Double Pane Glass With Soundproof Curtain 52-61 56.5

As mentioned is the chart above, soundproof curtains are an easy and effective way to double up and add 26-29 STC to the window! When installed correctly, they create an acoustical air seal in front of the window, and contain sound blocking materials to give you some peace and quiet.

2. Seal Sound Leaks Around The Window

Next, you have sound leaks. Once your materials are sound proofed, you want to make sure there aren’t any gaps that could cause these sounds leaks. Sound blocking, similar to light blocking, can be compromised by even the smallest crack. The first thing you will want to do, is check the casing around your window for any gaps in caulking.

  • Green Caulk, otherwise known as acoustical caulk can be used to seal up the edges on an older window.
  • Old weather strips can be swapped out with new ones.

The easiest and most effective way to prevent sound leaks, is by using a soundproof curtain over the window opening. Residential Acoustics makes soundproof curtains that come with a Velcro perimeter seal to sweep over the partition and seal the whole thing.

Sealing sound leaks is a crucial part of soundproofing a window. Our rule of thumb is that a 1% opening can let in up to 50% of noise. Even if you’ve soundproofed the window itself with a soundproof curtain, you need to be sure the area around the window does not have any gaps, otherwise your window soundproofing efforts won’t be very effective.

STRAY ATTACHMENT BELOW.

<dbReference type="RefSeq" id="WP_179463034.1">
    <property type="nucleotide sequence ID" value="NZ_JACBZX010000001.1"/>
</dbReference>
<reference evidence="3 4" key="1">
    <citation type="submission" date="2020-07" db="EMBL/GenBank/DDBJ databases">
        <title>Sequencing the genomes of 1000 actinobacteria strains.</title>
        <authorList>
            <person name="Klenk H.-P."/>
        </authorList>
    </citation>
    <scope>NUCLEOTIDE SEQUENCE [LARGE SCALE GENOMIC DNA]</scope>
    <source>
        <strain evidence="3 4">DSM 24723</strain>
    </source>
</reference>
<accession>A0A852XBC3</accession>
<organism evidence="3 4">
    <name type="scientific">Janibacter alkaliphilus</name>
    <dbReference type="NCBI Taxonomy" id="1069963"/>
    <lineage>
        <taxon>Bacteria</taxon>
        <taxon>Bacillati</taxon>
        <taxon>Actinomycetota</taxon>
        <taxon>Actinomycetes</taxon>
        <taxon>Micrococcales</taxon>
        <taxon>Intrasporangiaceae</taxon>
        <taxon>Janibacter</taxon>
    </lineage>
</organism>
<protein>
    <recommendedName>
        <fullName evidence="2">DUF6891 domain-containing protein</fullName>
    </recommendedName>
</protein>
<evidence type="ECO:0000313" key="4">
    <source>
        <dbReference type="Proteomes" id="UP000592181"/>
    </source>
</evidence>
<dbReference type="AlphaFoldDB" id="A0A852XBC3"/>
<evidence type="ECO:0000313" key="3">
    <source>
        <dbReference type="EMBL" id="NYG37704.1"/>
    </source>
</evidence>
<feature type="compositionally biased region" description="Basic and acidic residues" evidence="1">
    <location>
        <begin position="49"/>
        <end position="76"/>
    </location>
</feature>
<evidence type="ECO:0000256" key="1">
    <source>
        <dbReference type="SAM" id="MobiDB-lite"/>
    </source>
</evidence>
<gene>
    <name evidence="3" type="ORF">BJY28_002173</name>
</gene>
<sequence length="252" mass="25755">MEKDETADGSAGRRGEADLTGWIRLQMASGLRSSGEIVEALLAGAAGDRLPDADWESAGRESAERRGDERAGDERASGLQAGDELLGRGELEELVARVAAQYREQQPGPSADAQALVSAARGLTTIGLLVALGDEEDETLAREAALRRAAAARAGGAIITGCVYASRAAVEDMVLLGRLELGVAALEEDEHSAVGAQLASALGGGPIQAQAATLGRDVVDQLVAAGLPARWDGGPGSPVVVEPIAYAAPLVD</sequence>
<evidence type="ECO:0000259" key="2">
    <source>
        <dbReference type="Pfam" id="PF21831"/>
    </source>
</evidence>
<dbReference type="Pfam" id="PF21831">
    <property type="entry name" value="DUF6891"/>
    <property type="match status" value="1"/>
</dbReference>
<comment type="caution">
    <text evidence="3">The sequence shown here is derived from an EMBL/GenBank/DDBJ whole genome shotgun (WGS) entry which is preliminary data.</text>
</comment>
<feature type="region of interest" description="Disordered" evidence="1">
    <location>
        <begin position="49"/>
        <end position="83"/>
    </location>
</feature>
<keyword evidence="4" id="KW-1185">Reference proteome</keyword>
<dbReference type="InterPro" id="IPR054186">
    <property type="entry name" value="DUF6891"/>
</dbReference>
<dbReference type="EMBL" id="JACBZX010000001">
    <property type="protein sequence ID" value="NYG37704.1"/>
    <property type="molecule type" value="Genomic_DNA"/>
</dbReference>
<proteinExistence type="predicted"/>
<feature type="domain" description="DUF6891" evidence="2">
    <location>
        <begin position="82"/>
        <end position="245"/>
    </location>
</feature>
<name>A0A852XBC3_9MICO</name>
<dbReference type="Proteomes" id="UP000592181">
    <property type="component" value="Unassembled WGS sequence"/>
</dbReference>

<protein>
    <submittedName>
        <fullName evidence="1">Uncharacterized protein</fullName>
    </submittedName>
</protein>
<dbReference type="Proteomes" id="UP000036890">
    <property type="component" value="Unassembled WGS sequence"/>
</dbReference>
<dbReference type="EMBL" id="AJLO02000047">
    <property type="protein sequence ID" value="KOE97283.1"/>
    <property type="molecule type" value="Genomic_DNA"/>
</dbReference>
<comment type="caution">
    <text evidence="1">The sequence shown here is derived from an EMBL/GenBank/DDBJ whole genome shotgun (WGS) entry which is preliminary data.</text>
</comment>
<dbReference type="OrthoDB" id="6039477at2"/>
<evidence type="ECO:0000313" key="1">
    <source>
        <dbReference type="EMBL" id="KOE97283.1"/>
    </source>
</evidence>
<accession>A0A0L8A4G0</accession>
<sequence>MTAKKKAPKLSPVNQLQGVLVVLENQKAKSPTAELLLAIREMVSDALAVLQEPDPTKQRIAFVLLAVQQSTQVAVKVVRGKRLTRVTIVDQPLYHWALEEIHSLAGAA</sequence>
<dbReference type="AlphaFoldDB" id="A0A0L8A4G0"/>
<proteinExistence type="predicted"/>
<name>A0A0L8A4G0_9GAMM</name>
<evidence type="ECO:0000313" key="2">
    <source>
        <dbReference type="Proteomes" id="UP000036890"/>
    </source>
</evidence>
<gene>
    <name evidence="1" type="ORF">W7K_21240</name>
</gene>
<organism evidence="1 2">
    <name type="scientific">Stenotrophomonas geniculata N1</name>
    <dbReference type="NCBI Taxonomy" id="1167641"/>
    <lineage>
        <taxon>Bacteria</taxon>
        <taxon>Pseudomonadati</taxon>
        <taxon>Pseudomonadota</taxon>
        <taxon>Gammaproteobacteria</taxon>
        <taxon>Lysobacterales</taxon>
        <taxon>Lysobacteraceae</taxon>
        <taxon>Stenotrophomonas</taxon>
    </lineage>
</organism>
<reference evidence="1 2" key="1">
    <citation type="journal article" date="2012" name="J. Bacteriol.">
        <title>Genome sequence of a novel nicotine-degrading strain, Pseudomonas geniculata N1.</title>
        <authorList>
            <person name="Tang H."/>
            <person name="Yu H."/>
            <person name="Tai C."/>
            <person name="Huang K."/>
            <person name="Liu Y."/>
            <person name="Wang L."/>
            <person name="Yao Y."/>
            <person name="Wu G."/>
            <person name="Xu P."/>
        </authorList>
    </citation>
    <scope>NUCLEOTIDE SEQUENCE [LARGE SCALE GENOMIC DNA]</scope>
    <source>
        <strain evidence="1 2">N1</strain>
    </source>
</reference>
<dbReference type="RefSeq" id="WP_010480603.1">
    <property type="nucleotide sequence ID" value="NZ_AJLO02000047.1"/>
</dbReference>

3. Reinforce the Area Around Existing Windows

Now that we know the window is soundproofed against airborne noise and does not have any sound leaks, it’s time to check the foundation. If you’re still having a noise issue, structure borne sound could be the sneaky culprit.

Through flooring in raised foundation home: As you know, a lot of the good things in life come with trade-offs. While your raised foundation home may come with a lot of benefits including being a natural insulator and reducing the risk of your home flooding, it could be the reason outside noise is still getting in.

soundproof walls around existing windows